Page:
There Is A Science to Motivation

Motivation Post

Several months ago, I created and shared the above photo on my blog social media platforms. It was shared enough to be viewed by over 20,000 people (big numbers for my humble blog!) and received varying feedback. Since sharing that photo, one particular comment has resonated with me. A very well-intentioned gentleman stated: “Mumbo Jumbo! Don’t waste time on learning ‘motivational theories.’ Spend time learning who your people are.” This comment has stuck with me because I believe that’s exactly the point to my photo and the purpose in understanding researched motivational theories.

Like all things in leadership, there is an art and a science to subordinate motivation in an organizational setting. For this post, I define motivation as the psychological processes that arouse and direct voluntary goal-oriented behavior. Subordinate performance is a function of ability, motivation, and environment.

Motivation is highly individual and requires leaders to know their people. Certain motivational techniques may be unique to only one of your subordinates, where a different motivational focus and style applies better to another. By better understanding your people on an individual level, you can more effectively invest into them to both achieve their personal professional goals AND improve their contribution (performance) to organizational goals. This is why knowing the science of motivation is important.

Employing the right flavors of these motivation theories (or applying the art of leadership) can have incredible effects on both your subordinates as individuals, but also on your organization as a whole. These effects can be tangible and/or intangible. Such effects include:

  • During challenging organizational times, motivated professionals are more adaptable and creative; motivated individuals have buy-in that keeps them “on board” if plans go awry.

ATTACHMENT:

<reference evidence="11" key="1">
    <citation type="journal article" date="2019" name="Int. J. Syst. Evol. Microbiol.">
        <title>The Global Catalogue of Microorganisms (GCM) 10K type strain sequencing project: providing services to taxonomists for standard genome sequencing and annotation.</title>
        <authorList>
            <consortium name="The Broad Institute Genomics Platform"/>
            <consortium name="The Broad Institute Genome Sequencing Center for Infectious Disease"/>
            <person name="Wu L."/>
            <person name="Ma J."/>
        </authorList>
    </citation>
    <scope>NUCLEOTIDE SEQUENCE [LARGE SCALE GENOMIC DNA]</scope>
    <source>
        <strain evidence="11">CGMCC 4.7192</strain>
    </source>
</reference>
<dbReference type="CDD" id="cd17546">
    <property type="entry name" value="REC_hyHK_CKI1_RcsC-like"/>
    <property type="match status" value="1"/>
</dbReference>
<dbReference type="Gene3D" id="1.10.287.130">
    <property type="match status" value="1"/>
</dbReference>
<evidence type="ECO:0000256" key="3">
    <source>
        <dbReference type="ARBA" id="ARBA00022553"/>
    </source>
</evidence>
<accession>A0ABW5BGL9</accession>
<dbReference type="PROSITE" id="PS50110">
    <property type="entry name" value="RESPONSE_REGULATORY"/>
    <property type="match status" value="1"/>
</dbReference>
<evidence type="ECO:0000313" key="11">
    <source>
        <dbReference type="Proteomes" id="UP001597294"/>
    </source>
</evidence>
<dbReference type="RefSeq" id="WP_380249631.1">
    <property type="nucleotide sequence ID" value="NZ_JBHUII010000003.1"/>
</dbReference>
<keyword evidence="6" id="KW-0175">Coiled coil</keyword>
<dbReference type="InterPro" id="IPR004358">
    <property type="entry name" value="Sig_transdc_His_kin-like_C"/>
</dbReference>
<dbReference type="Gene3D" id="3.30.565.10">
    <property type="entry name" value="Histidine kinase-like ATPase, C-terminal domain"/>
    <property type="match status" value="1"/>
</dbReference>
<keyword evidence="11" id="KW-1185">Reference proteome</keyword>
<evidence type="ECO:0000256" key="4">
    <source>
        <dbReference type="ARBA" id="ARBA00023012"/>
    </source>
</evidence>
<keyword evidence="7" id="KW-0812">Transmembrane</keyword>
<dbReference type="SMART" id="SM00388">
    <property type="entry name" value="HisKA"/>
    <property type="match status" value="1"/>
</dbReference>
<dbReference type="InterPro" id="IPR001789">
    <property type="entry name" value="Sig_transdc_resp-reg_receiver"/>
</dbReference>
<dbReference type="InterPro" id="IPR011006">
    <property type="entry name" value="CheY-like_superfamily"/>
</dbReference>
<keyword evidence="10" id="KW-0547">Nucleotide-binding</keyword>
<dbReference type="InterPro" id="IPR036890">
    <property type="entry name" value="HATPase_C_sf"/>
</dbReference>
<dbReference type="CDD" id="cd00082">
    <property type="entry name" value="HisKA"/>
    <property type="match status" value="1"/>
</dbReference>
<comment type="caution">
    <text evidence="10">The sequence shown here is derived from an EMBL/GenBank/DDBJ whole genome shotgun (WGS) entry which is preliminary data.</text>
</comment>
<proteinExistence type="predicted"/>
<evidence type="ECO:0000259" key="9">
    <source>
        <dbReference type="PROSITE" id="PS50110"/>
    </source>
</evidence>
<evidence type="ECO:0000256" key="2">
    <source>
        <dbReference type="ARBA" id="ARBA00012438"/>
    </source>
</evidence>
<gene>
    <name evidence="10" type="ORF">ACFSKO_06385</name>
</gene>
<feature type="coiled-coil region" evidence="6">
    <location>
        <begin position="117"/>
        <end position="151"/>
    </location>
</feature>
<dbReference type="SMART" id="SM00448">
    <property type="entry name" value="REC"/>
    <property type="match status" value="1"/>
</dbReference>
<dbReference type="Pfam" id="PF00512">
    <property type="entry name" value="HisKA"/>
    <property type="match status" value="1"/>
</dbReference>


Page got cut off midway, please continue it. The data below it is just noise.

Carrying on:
• Motivated subordinates elevate organizational optimism and attitude.
  • Encourages group and organizational cohesion, which improves teamwork.
  • Efficiency and productivity naturally improve as a symptom.
  • Motivated individuals feel more valued; as a result, they have a higher commitment and buy-in to organizational goals.
  • It leads to overall improved organizational output.

Therefore, I encourage leaders to invest some personal self-development time to better understanding motivation theories. Through these, we quickly learn that motivation can be grown beyond simple monetary and tangible incentives. A quick explanation of the photo’s segregation of content and process theories:

  • Content theories of motivation focus on identifying internal factors such as one’s instincts, needs, satisfaction, and desired job characteristics that encourage employee motivation.
  • Process theories of motivation focus on explaining the process by which internal factors and cognitions influence motivation. These theories are more dynamic than content ones.

Simple Google searches of the motivation theories listed in the photo produce more than sufficient literature on any of the theories. I prefer not to provide individual links to each theory for fear of pigeonholing readers’ research. I highly encourage readers to contact me with questions, comments, or feedback (3x5leadership@gmail.com, Facebook, Twitter) and/or comment below to start a public dialog.

Finally, consider the following questions throughout your investigation of the theories to help in reflecting on this learning:

  • Do you notice any commonalities among the theories? What does that say for potentially generalized motivation techniques for your people?
  • What are the “best parts” of each of the theories that you feel can work best for your people and/or type of organization?
  • After piecing the best parts of the theories together, how are you going to materialize that for person X on your team? What does “motivating them” look like now?
  • Is there anything missing from the above theories, and if so, what is it?

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